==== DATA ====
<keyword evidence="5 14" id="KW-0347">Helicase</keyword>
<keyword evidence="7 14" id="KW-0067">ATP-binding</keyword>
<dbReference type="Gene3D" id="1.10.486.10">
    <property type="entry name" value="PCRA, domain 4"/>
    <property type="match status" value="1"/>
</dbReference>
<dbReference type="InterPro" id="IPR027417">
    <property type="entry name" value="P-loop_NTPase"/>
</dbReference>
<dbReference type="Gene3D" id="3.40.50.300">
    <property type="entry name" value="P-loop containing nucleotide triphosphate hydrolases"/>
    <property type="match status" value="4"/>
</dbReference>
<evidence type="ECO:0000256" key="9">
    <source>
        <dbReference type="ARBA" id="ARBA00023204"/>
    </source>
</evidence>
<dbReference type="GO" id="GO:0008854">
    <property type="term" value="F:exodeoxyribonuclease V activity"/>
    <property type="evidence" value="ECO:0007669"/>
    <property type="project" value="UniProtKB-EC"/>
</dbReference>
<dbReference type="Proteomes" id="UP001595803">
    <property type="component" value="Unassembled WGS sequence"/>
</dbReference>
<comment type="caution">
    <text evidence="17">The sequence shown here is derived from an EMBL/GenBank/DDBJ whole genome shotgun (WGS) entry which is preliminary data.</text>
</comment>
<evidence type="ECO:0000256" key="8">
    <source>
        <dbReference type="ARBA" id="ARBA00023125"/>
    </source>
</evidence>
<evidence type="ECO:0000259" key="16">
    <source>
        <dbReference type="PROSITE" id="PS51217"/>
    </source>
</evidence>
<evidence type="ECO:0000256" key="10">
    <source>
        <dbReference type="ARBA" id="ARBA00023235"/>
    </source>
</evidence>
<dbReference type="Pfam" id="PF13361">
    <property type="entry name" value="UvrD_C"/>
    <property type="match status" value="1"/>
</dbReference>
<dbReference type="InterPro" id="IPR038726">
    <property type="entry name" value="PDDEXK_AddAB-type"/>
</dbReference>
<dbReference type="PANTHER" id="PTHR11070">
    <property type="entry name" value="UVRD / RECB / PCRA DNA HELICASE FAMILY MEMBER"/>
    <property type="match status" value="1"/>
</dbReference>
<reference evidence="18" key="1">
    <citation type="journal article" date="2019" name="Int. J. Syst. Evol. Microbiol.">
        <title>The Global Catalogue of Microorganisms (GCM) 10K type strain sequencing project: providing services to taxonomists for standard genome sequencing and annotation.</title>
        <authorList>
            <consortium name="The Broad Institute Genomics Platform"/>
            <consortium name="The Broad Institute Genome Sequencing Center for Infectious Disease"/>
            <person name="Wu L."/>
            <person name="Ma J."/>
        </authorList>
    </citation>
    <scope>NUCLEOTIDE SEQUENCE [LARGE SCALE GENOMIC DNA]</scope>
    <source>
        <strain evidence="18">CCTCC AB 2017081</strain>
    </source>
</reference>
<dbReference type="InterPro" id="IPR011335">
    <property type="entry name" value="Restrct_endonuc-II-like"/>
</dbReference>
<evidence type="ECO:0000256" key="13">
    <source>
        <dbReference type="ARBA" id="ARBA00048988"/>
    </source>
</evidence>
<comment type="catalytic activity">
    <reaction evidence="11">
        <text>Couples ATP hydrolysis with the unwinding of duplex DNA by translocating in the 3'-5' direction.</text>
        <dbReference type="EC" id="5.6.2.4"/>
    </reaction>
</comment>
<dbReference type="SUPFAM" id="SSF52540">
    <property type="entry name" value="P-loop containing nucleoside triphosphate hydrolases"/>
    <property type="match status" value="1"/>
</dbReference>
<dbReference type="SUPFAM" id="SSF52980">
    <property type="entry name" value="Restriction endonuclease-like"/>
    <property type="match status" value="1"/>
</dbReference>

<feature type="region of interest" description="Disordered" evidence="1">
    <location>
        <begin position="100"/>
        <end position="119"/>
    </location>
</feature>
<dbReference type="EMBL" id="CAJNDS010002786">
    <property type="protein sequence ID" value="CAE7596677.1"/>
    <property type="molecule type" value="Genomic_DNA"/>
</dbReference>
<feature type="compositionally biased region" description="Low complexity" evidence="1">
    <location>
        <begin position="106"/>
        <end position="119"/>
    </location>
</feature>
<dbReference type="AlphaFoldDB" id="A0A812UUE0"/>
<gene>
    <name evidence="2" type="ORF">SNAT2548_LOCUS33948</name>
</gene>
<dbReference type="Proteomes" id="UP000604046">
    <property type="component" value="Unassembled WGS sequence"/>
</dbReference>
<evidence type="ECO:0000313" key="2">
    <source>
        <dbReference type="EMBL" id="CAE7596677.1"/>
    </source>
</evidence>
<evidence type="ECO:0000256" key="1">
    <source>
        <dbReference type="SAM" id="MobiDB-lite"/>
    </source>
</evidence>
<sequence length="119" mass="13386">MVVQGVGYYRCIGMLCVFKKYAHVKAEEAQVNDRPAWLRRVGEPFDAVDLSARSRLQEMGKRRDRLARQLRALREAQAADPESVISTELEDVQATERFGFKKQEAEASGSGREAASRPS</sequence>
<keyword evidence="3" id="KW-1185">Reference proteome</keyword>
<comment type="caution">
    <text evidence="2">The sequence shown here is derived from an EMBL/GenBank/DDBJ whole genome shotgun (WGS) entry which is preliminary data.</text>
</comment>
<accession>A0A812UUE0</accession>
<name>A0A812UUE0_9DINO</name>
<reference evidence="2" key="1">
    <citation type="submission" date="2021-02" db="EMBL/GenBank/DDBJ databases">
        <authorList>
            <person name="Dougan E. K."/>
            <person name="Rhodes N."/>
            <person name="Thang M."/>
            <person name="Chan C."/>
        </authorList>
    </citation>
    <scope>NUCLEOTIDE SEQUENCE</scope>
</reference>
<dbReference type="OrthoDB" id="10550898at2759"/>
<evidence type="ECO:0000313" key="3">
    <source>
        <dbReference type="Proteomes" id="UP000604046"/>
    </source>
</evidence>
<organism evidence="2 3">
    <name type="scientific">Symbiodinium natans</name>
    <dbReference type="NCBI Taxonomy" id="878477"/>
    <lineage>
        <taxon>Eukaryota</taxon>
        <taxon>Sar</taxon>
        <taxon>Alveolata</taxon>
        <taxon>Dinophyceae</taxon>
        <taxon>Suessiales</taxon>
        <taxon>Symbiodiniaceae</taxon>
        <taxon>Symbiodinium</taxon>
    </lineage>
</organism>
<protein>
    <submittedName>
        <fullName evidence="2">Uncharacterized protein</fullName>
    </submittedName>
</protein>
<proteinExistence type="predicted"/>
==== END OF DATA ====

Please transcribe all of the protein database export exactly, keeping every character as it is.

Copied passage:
<keyword evidence="5 14" id="KW-0347">Helicase</keyword>
<keyword evidence="7 14" id="KW-0067">ATP-binding</keyword>
<dbReference type="Gene3D" id="1.10.486.10">
    <property type="entry name" value="PCRA, domain 4"/>
    <property type="match status" value="1"/>
</dbReference>
<dbReference type="InterPro" id="IPR027417">
    <property type="entry name" value="P-loop_NTPase"/>
</dbReference>
<dbReference type="Gene3D" id="3.40.50.300">
    <property type="entry name" value="P-loop containing nucleotide triphosphate hydrolases"/>
    <property type="match status" value="4"/>
</dbReference>
<evidence type="ECO:0000256" key="9">
    <source>
        <dbReference type="ARBA" id="ARBA00023204"/>
    </source>
</evidence>
<dbReference type="GO" id="GO:0008854">
    <property type="term" value="F:exodeoxyribonuclease V activity"/>
    <property type="evidence" value="ECO:0007669"/>
    <property type="project" value="UniProtKB-EC"/>
</dbReference>
<dbReference type="Proteomes" id="UP001595803">
    <property type="component" value="Unassembled WGS sequence"/>
</dbReference>
<comment type="caution">
    <text evidence="17">The sequence shown here is derived from an EMBL/GenBank/DDBJ whole genome shotgun (WGS) entry which is preliminary data.</text>
</comment>
<evidence type="ECO:0000256" key="8">
    <source>
        <dbReference type="ARBA" id="ARBA00023125"/>
    </source>
</evidence>
<evidence type="ECO:0000259" key="16">
    <source>
        <dbReference type="PROSITE" id="PS51217"/>
    </source>
</evidence>
<evidence type="ECO:0000256" key="10">
    <source>
        <dbReference type="ARBA" id="ARBA00023235"/>
    </source>
</evidence>
<dbReference type="Pfam" id="PF13361">
    <property type="entry name" value="UvrD_C"/>
    <property type="match status" value="1"/>
</dbReference>
<dbReference type="InterPro" id="IPR038726">
    <property type="entry name" value="PDDEXK_AddAB-type"/>
</dbReference>
<dbReference type="PANTHER" id="PTHR11070">
    <property type="entry name" value="UVRD / RECB / PCRA DNA HELICASE FAMILY MEMBER"/>
    <property type="match status" value="1"/>
</dbReference>
<reference evidence="18" key="1">
    <citation type="journal article" date="2019" name="Int. J. Syst. Evol. Microbiol.">
        <title>The Global Catalogue of Microorganisms (GCM) 10K type strain sequencing project: providing services to taxonomists for standard genome sequencing and annotation.</title>
        <authorList>
            <consortium name="The Broad Institute Genomics Platform"/>
            <consortium name="The Broad Institute Genome Sequencing Center for Infectious Disease"/>
            <person name="Wu L."/>
            <person name="Ma J."/>
        </authorList>
    </citation>
    <scope>NUCLEOTIDE SEQUENCE [LARGE SCALE GENOMIC DNA]</scope>
    <source>
        <strain evidence="18">CCTCC AB 2017081</strain>
    </source>
</reference>
<dbReference type="InterPro" id="IPR011335">
    <property type="entry name" value="Restrct_endonuc-II-like"/>
</dbReference>
<evidence type="ECO:0000256" key="13">
    <source>
        <dbReference type="ARBA" id="ARBA00048988"/>
    </source>
</evidence>
<comment type="catalytic activity">
    <reaction evidence="11">
        <text>Couples ATP hydrolysis with the unwinding of duplex DNA by translocating in the 3'-5' direction.</text>
        <dbReference type="EC" id="5.6.2.4"/>
    </reaction>
</comment>
<dbReference type="SUPFAM" id="SSF52540">
    <property type="entry name" value="P-loop containing nucleoside triphosphate hydrolases"/>
    <property type="match status" value="1"/>
</dbReference>
<dbReference type="SUPFAM" id="SSF52980">
    <property type="entry name" value="Restriction endonuclease-like"/>
    <property type="match status" value="1"/>
</dbReference>

<feature type="region of interest" description="Disordered" evidence="1">
    <location>
        <begin position="100"/>
        <end position="119"/>
    </location>
</feature>
<dbReference type="EMBL" id="CAJNDS010002786">
    <property type="protein sequence ID" value="CAE7596677.1"/>
    <property type="molecule type" value="Genomic_DNA"/>
</dbReference>
<feature type="compositionally biased region" description="Low complexity" evidence="1">
    <location>
        <begin position="106"/>
        <end position="119"/>
    </location>
</feature>
<dbReference type="AlphaFoldDB" id="A0A812UUE0"/>
<gene>
    <name evidence="2" type="ORF">SNAT2548_LOCUS33948</name>
</gene>
<dbReference type="Proteomes" id="UP000604046">
    <property type="component" value="Unassembled WGS sequence"/>
</dbReference>
<evidence type="ECO:0000313" key="2">
    <source>
        <dbReference type="EMBL" id="CAE7596677.1"/>
    </source>
</evidence>
<evidence type="ECO:0000256" key="1">
    <source>
        <dbReference type="SAM" id="MobiDB-lite"/>
    </source>
</evidence>
<sequence length="119" mass="13386">MVVQGVGYYRCIGMLCVFKKYAHVKAEEAQVNDRPAWLRRVGEPFDAVDLSARSRLQEMGKRRDRLARQLRALREAQAADPESVISTELEDVQATERFGFKKQEAEASGSGREAASRPS</sequence>
<keyword evidence="3" id="KW-1185">Reference proteome</keyword>
<comment type="caution">
    <text evidence="2">The sequence shown here is derived from an EMBL/GenBank/DDBJ whole genome shotgun (WGS) entry which is preliminary data.</text>
</comment>
<accession>A0A812UUE0</accession>
<name>A0A812UUE0_9DINO</name>
<reference evidence="2" key="1">
    <citation type="submission" date="2021-02" db="EMBL/GenBank/DDBJ databases">
        <authorList>
            <person name="Dougan E. K."/>
            <person name="Rhodes N."/>
            <person name="Thang M."/>
            <person name="Chan C."/>
        </authorList>
    </citation>
    <scope>NUCLEOTIDE SEQUENCE</scope>
</reference>
<dbReference type="OrthoDB" id="10550898at2759"/>
<evidence type="ECO:0000313" key="3">
    <source>
        <dbReference type="Proteomes" id="UP000604046"/>
    </source>
</evidence>
<organism evidence="2 3">
    <name type="scientific">Symbiodinium natans</name>
    <dbReference type="NCBI Taxonomy" id="878477"/>
    <lineage>
        <taxon>Eukaryota</taxon>
        <taxon>Sar</taxon>
        <taxon>Alveolata</taxon>
        <taxon>Dinophyceae</taxon>
        <taxon>Suessiales</taxon>
        <taxon>Symbiodiniaceae</taxon>
        <taxon>Symbiodinium</taxon>
    </lineage>
</organism>
<protein>
    <submittedName>
        <fullName evidence="2">Uncharacterized protein</fullName>
    </submittedName>
</protein>
<proteinExistence type="predicted"/>